Shared reading? What is that? At its simplest it’s ‘book clubs’, people who come together through a love of reading to discuss not just the books but their experiences of them, their feelings and emotions. This concept is growing and becoming more and more widespread and in a small way it’s something we can all participate in and foster in others. But book clubs is not all it is! Take a look at the charity, The Reader. http://www.thereader.org.uk/ This is what they do...
We bring people and great literature together.
Our primary way of doing this is through our innovative shared reading model, bringing people together in weekly groups to listen to poems and stories read aloud. Thoughts and experiences are shared; personal and social connections are made.
There is no pressure for anyone to read or even speak because simply listening to the literature and the other group members can be a powerful stimulant. The group leader seeks to create an atmosphere of lively collaboration, which is best felt in the literature itself:... It is our ambition to make shared reading widespread so that you could go to most places in the UK and easily find a group. We currently read with 2,000 people per week across a variety of settings; in the workplace, in prisons, on mental health wards, in care homes, in schools and in local communities.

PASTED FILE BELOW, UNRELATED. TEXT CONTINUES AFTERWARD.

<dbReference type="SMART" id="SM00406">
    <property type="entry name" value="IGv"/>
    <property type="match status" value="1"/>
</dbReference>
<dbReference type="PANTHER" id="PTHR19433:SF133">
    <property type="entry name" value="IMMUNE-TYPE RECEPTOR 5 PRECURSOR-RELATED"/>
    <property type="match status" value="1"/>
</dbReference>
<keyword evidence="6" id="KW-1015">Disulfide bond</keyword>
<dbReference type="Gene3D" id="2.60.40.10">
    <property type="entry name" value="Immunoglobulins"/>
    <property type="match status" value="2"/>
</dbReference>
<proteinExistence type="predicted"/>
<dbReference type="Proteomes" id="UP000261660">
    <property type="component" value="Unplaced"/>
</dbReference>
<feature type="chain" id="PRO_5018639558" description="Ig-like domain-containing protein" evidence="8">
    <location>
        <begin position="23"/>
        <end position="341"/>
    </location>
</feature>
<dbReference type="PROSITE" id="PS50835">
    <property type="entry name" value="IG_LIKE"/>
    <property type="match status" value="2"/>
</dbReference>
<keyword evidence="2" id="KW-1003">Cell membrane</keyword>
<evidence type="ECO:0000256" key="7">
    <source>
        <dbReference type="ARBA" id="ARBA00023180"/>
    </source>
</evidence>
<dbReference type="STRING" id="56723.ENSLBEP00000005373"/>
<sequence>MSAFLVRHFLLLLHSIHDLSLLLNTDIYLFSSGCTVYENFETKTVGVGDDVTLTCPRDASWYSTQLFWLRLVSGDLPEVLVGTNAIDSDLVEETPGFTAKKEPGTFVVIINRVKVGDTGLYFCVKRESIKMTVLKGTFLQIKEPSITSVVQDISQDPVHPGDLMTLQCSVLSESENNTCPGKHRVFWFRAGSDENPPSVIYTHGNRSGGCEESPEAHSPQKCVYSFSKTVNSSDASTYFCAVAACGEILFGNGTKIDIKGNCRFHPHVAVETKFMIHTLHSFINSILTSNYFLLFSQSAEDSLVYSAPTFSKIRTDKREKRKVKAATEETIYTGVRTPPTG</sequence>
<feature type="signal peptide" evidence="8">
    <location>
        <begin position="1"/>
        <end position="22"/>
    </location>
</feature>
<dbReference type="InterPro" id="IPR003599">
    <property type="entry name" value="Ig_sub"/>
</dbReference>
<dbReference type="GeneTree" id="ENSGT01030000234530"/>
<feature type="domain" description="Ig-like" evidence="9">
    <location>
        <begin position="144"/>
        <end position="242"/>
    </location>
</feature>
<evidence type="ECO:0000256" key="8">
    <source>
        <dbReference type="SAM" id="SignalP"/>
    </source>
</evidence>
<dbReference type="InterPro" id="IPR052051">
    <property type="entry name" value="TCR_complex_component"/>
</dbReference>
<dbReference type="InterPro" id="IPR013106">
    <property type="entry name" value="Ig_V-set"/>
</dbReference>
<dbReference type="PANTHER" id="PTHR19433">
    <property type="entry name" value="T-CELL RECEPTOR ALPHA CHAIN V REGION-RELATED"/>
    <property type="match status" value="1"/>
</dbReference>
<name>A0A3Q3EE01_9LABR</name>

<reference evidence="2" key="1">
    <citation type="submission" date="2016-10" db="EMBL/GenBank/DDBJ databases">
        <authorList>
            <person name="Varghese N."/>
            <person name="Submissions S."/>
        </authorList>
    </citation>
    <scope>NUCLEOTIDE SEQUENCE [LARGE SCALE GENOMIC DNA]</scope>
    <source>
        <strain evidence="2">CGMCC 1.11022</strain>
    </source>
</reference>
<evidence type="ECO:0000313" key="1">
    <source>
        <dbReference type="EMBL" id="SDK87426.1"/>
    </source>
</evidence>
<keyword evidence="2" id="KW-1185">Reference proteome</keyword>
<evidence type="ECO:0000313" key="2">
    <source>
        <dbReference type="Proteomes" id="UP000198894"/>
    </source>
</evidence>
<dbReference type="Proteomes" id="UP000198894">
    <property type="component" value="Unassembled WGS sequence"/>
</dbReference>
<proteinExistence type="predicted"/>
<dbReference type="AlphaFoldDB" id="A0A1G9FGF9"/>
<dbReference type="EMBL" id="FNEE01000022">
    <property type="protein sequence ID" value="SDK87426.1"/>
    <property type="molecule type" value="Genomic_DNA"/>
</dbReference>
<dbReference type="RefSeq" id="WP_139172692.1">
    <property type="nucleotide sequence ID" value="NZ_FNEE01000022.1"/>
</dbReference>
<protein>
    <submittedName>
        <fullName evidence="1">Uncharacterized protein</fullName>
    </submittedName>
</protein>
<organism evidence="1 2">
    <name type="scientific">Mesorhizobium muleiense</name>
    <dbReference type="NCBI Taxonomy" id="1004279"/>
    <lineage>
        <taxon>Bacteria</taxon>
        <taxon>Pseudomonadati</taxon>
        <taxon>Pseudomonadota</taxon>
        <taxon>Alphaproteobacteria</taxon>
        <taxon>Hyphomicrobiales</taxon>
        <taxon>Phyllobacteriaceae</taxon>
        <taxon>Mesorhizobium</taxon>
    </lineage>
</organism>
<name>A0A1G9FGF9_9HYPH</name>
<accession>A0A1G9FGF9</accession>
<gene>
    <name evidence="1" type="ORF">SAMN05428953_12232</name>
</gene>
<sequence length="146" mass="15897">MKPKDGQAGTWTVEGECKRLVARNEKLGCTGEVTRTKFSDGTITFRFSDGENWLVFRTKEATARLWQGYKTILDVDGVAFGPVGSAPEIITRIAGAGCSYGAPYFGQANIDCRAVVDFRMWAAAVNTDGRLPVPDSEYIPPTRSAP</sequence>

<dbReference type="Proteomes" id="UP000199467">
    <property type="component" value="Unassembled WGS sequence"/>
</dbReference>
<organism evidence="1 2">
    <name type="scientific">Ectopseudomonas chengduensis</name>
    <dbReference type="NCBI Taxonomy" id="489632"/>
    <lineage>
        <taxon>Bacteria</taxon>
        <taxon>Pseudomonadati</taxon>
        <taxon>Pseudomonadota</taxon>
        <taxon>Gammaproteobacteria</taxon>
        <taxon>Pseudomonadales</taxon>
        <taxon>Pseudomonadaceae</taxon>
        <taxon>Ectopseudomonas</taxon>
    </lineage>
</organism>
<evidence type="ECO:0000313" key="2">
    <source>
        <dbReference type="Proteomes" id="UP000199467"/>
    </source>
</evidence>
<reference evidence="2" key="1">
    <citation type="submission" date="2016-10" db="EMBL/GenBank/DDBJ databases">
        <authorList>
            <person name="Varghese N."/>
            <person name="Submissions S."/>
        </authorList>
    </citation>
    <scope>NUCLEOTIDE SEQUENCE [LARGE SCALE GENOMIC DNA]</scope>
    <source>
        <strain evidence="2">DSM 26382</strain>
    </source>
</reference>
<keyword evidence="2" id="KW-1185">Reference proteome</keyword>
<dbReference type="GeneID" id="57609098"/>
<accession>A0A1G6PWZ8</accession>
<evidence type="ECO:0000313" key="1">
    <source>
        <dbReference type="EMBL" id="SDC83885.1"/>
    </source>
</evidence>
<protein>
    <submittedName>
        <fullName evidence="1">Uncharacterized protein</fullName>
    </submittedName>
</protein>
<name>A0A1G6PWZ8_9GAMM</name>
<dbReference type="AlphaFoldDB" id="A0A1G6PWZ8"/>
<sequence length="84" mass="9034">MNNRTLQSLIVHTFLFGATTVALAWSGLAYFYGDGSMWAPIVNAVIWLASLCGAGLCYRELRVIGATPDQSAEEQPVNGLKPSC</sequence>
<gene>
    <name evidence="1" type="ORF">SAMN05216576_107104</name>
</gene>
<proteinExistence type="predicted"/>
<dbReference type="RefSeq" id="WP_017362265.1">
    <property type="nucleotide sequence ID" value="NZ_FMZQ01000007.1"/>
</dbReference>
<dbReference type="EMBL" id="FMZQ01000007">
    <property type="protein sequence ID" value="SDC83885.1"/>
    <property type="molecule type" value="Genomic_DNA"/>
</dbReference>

Why do they do it?
Because, as one group member told us: “you need it, you just don’t know you need it.”
The central power of the shared reading model means that we can help individuals to make changes to how they feel about themselves and how they relate to other people.
Then there’s Quick Reads. Their ambition is to “...introduce or reacquaint as many adults as possible to the pure pleasure and sense of wellbeing to be found within the covers of a great book.” This article sums it up brilliantly and is a quick easy read (no pun intended!) http://www.express.co.uk/entertainment/books/558959/Baroness-Gail-Rebuck-why-we-need-books-benefits-reading-pleasure
Finally here’s an article from The New Yorker. It’s quite long but it introduces us to the idea of Bibliotherapy which I find fascinating “...a very broad term for the ancient practice of encouraging reading for therapeutic effect.”